“Hello, I apologize for my English, I’m Renzo Italian mountain guide crown have been to you for a tour with friend Martin, the time left us to climb, the first day to know a little stayed at Cairn Gorm of Aladdin the way the Flame, the second on Carn Megadich, the way Smith routes, the third day to the well-nevis Carn Deargh the way Schield direct, beautiful, today Fort Williams visits to distilleries, sure be back, we loved it… even the beer!”

I think Renzo’s account has suffered the ravages of Google Translate, but The Lamp (V,6), Smith’s Gully (VI,5) and The Shield Direct (VII,6) is a pretty good haul for a first three days in Scotland. Bravo Renzo and Martin!

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Pinnacle Arete Direct Variation – Second Ascent

Ken Applegate starting the Direct Variation (IV,6) to Pinnacle Arête on Ben Nevis. The Direct Variation continues up the prominent offwidth crack up and left, whilst the original route climbs the chimney line on the right side of the photo. (Photo Steve Holmes)

Ken Applegate starting the Direct Variation (IV,6) to Pinnacle Arête on Ben Nevis. The line continues up the prominent offwidth crack up and left, whilst the original route climbs the chimney line on the right side of the photo. (Photo Steve Holmes)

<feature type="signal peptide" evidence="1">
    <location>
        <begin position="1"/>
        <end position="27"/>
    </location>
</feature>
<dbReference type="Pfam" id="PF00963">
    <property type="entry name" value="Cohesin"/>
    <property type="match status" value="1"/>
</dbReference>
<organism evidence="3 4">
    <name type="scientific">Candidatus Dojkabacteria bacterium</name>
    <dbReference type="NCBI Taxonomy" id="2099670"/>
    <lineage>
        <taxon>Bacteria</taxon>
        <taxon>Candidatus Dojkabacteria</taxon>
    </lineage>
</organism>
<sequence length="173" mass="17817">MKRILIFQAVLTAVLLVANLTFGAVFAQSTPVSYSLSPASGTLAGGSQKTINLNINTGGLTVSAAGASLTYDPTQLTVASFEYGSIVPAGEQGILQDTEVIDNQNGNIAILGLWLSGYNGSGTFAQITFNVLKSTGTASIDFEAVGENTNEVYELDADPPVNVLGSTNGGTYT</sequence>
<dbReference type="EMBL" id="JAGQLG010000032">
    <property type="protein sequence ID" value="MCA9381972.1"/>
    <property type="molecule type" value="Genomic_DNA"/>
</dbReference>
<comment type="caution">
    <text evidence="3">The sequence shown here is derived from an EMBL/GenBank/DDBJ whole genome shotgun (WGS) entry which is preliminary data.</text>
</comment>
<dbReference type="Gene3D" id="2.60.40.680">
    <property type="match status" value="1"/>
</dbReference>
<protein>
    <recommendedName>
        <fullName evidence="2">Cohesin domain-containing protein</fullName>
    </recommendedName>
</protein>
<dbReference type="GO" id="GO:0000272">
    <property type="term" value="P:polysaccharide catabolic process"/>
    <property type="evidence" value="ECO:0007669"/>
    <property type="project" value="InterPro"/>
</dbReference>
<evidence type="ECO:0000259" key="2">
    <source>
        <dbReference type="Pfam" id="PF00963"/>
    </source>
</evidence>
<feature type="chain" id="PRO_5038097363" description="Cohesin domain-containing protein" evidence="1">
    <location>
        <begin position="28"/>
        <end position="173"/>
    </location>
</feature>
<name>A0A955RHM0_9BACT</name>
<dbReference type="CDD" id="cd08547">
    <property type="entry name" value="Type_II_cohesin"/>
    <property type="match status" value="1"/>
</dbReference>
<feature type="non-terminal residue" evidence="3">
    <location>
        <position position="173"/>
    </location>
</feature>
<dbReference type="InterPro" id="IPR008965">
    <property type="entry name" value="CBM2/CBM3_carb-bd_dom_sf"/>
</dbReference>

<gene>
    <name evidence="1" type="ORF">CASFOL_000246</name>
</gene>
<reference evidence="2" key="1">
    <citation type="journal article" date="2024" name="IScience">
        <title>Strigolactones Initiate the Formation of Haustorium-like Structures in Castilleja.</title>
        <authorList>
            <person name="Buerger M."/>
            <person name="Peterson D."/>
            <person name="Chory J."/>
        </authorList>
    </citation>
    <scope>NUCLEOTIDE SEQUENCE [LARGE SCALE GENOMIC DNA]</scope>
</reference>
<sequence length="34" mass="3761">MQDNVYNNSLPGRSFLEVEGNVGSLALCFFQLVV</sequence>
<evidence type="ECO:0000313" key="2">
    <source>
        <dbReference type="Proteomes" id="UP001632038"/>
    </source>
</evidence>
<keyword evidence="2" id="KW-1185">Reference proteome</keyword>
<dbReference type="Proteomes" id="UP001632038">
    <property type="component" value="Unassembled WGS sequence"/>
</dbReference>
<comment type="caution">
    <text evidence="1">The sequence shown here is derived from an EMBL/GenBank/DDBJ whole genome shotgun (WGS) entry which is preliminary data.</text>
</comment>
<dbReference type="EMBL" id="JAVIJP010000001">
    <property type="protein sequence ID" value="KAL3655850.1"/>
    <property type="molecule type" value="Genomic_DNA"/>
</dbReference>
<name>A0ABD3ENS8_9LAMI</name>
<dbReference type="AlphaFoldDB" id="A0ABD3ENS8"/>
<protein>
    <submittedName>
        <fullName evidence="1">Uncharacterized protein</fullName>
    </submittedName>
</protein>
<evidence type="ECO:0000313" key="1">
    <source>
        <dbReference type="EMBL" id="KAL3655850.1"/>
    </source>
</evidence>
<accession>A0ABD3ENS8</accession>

On February 8, Steve Holmes, Ken Applegate and Dot Bankowska made the possible second ascent of the Direct Variation (IV,6) to Pinnacle Arete in Coire na Ciste. This variation was first climbed by Robin Clothier and Andy Huntington in October 2010.

“Throughout the Autumn I had been searching around for alternative routes at amenable grades and came across a direct pitch to Pinnacle Arête on Ben Nevis,” Steve told me. “Both Ken and I were keen to explore this area for potential guiding routes, so with reports of iced cracks higher up and unfrozen turf lower down, mid height on the mountain seemed a good idea. The initial ‘normal’ pitch gave some good but unsecure climbing after which we broke out left to climb ledges and cracks towards a wide crack splitting a vertical wall. Ken set out on the second pitch before taking a belay at the bottom of the offwidth crack, leaving me with the entertaining but stiff proposition of leading us through and over the top. This crux section has superb hooks behind large chock stones but felt awkward and reachy for my short stature! Its a good more challenging alternative to the normal two star route, and on the day we felt it deserved V,6.”